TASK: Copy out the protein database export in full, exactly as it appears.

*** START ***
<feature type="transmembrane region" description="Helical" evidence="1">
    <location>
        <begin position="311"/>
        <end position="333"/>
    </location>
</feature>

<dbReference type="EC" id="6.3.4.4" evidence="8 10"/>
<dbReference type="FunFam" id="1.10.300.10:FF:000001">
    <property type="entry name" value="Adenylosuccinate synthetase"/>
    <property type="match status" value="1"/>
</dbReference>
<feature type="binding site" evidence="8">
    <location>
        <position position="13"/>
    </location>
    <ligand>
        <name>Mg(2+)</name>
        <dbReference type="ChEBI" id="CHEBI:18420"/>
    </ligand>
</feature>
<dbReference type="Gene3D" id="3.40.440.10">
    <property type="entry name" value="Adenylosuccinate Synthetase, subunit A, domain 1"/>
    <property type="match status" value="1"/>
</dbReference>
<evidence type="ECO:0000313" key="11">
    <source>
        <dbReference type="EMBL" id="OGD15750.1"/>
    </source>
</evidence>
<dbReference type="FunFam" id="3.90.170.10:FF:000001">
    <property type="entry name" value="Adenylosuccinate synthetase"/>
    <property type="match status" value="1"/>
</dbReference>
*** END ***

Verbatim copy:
<feature type="transmembrane region" description="Helical" evidence="1">
    <location>
        <begin position="311"/>
        <end position="333"/>
    </location>
</feature>

<dbReference type="EC" id="6.3.4.4" evidence="8 10"/>
<dbReference type="FunFam" id="1.10.300.10:FF:000001">
    <property type="entry name" value="Adenylosuccinate synthetase"/>
    <property type="match status" value="1"/>
</dbReference>
<feature type="binding site" evidence="8">
    <location>
        <position position="13"/>
    </location>
    <ligand>
        <name>Mg(2+)</name>
        <dbReference type="ChEBI" id="CHEBI:18420"/>
    </ligand>
</feature>
<dbReference type="Gene3D" id="3.40.440.10">
    <property type="entry name" value="Adenylosuccinate Synthetase, subunit A, domain 1"/>
    <property type="match status" value="1"/>
</dbReference>
<evidence type="ECO:0000313" key="11">
    <source>
        <dbReference type="EMBL" id="OGD15750.1"/>
    </source>
</evidence>
<dbReference type="FunFam" id="3.90.170.10:FF:000001">
    <property type="entry name" value="Adenylosuccinate synthetase"/>
    <property type="match status" value="1"/>
</dbReference>